• Students can take a sample version of United States Citizenship Civics Test through the Civics Education Initiative. All 100 questions in the Citizenship Civics Test fall under Wyoming’s social studies standards, which every student in the state is required to attain. A spreadsheet created by WDE shows the link of each civics question to each Wyoming standard benchmark.
  • The Albert Shanker Institute offers “Educating Democracy: State Standards to Ensure a Civic Core”
  • The Bill of Rights Institute provides instruction in U.S. government, history, law, and democracy. The Institute offers to partner with your school for professional development programs. Contact Laura Vlk at (703) 894-1776 ext. 20 or email
  • The Center for Civic Education, is a nonprofit, nonpartisan educational corporation dedicated to fostering the development of informed, responsible participation in civic life by citizens committed to values and principles fundamental to American constitutional democracy
  • The Center on Congress was established in 1999 to improve broad public understanding of Congress and its role and impact on the lives of ordinary people, everyday.
  • Liberty Day, is a non-partisan grassroots celebration of the Declaration of Independence and the U.S Constitution. The site offers lessons on appreciating democracy that are designed mainly for civics and American government courses taught at the high-school level. They can also be used in courses on American history.
  • Youth 4 Justice is a nationally coordinated law-related education (LRE) program supported by the Office of Juvenile Justice and Delinquency Prevention of the U.S. Department of Justice.
  • Wind River Education Project – videos, associated lesson plans and links to educational resources developed with funding from the Wyoming Legislature created by Wyoming PBS. The project aims to help teachers deliver lessons on the history, culture and people of Wyoming’s Wind River Indian Reservation.
  • “Two Nations – One Reservation” – pop-up exhibits on the history of the Wind River Reservation from Wyoming Humanities
  • Buffalo Bill Center of the West – school programs and resources for teaching Plains Indians history and culture from the premier museum of the American West
  • WoLakota Project is a collaboration between the South Dakota Department of Education and Technology and Innovation in Education (TIE) to preserve the voices and experiences of the Oceti Sakowin: The People of the Seven Council Fires – the Lakota, Dakota and Nakota peoples.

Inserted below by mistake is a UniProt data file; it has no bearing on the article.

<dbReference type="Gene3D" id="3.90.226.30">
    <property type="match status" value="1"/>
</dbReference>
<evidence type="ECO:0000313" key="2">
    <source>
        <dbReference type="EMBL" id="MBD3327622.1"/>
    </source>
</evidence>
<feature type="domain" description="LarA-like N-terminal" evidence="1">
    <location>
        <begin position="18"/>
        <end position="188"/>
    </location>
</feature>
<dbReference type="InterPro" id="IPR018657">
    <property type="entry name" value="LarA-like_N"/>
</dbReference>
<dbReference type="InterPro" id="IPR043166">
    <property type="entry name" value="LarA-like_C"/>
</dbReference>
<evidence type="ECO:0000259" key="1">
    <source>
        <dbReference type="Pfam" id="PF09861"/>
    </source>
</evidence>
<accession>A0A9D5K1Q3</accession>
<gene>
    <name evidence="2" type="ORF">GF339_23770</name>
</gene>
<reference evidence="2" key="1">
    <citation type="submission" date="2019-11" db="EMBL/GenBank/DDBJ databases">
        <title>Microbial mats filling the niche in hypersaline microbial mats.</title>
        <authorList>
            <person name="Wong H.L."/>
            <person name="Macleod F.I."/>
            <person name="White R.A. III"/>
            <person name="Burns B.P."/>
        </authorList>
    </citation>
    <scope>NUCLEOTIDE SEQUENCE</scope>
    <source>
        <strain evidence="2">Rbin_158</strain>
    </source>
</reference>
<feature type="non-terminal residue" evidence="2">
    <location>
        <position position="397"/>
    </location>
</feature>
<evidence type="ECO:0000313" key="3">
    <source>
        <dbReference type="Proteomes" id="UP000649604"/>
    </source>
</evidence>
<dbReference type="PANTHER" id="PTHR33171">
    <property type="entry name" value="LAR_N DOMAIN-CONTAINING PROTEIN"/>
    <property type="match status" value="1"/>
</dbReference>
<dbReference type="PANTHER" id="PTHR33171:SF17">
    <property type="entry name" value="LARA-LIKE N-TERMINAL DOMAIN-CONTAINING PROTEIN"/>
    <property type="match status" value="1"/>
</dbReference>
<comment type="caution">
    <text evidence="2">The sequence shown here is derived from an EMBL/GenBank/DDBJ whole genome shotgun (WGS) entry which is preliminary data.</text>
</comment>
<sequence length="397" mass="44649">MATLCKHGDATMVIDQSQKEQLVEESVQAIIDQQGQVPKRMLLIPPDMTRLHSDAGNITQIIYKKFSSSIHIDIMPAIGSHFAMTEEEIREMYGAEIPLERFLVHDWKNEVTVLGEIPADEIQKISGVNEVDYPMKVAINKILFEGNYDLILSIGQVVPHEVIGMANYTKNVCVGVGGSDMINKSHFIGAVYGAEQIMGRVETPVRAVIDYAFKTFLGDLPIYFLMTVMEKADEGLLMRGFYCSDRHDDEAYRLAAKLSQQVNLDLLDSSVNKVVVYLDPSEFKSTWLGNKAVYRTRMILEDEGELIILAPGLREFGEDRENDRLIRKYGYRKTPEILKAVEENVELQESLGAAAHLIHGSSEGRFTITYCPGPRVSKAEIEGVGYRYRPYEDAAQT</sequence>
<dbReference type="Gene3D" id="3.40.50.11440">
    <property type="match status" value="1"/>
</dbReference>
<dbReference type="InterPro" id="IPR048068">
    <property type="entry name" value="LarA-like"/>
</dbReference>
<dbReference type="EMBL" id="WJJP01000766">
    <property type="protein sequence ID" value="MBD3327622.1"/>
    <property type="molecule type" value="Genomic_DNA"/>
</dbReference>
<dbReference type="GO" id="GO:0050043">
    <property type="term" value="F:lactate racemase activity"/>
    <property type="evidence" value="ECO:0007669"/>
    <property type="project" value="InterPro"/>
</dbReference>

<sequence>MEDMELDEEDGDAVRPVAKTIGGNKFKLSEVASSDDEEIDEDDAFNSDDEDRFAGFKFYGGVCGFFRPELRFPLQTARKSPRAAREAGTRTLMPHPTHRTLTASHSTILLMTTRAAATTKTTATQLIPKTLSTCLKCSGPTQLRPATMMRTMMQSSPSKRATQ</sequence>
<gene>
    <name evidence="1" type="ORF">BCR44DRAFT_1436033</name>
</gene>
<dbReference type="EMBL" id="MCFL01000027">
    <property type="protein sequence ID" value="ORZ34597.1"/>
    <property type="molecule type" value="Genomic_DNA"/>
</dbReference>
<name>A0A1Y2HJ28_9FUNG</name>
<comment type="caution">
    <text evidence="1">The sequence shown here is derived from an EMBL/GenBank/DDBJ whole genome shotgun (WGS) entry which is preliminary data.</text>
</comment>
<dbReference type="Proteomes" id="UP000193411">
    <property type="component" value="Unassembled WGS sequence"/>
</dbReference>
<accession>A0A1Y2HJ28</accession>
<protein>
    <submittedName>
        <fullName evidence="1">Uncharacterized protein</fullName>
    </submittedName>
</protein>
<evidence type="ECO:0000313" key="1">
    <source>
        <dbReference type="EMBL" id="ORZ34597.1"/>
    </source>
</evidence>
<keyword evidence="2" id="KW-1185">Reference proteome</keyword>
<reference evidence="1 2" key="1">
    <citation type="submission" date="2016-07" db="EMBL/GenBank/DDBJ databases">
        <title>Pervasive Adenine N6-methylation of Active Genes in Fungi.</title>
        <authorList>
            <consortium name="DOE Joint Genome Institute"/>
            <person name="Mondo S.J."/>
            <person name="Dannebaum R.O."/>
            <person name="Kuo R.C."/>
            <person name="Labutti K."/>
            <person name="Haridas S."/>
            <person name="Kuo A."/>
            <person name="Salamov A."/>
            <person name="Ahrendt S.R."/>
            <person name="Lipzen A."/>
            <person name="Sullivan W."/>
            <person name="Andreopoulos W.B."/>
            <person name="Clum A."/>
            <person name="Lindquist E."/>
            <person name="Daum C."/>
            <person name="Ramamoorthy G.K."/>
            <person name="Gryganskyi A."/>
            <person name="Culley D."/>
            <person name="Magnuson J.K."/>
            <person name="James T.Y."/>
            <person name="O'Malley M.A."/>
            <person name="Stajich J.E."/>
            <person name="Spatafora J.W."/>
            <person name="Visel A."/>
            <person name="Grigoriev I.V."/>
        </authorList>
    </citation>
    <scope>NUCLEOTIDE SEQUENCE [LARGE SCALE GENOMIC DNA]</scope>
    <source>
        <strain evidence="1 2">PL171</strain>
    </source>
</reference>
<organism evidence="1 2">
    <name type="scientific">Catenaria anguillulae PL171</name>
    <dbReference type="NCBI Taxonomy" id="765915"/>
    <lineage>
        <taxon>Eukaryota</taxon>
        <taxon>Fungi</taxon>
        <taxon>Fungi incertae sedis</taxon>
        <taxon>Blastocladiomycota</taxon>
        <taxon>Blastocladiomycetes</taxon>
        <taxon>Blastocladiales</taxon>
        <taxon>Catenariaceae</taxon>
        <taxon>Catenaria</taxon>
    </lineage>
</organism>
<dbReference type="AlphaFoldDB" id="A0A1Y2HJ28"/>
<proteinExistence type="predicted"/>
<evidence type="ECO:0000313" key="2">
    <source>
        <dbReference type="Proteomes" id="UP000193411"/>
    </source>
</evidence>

• Cultural Arts Resources for Teachers and Students (CARTS) is the leading site for incorporating folk arts, folk lore, and the traditions of people, place and cultural into the classroom.
  • The American Association for State and Local History (AASLH) is an organization that supports community history and expressions of personal and regional heritage. The site offers templates for conducting oral histories, archiving and interpreting historical photographs, and other resources useful for students who want to explore and research their heritage and their communities.
  • The American Historical Association (AHA) offers resources to educators at all levels and at public history venues, introducing and integrating historians into the discipline, providing ongoing education for historians at every stage of their careers.
  • Teaching Tolerance is an excellent on-line destination for people “interested in dismantling bigotry and creating, in hate’s stead, communities that value diversity.” The site publishes both a newsletter and magazine, offers curriculum on subjects such as the holocaust, and has excellent free materials produced by the Southern Poverty Law Center on subjects such as Rosa Parks and the Birmingham Children’s March.
  • The Council for Economic Education (CEE) is a network that leads in promoting economic literacy with students and their teachers. It has materials for classes on Financial Fitness for Life, a comprehensive K-12 program that consists of teacher resource manuals, student workbooks, parent guides, interactive activities, CD-ROMs, and USB thumb drives. Materials, which must be purchased, are designed to help students apply economic and decision-making skills to the real world of earning and spending. They include income, savings, using credit, investing, and managing money.
  • National Geographic offers on-line adventures, teacher guides, lesson plans and history activities, a teacher’s store, and more.
  • Wyoming Geographic Alliance coordinates and sponsors the Wyoming State Geography Bee. Since 1986, the Alliance has helped build a state-wide network dedicated to improving geography education in K-12 schools.

Resources for History are numerous. Therefore, we’ve limited our links to a selection that are exceptionally useful.

  • The Buffalo Bill Center of the West in Cody, Wyo., offers a wealth of materials and traveling trunk exhibits on the history of the American West. Contact Gretchen Henrich at
  • For a wealth of primary resource materials on early Wyoming history try The Diaries of John Hunton: Made to Last, Written to Last – Sagas of the Western Frontier, edited by Michael Griske. The original diaries are at the American Heritage Center at the University of Wyoming.
  • For Historic Trails in Wyoming, the Wyoming State Historic Preservation Office has an excellent site.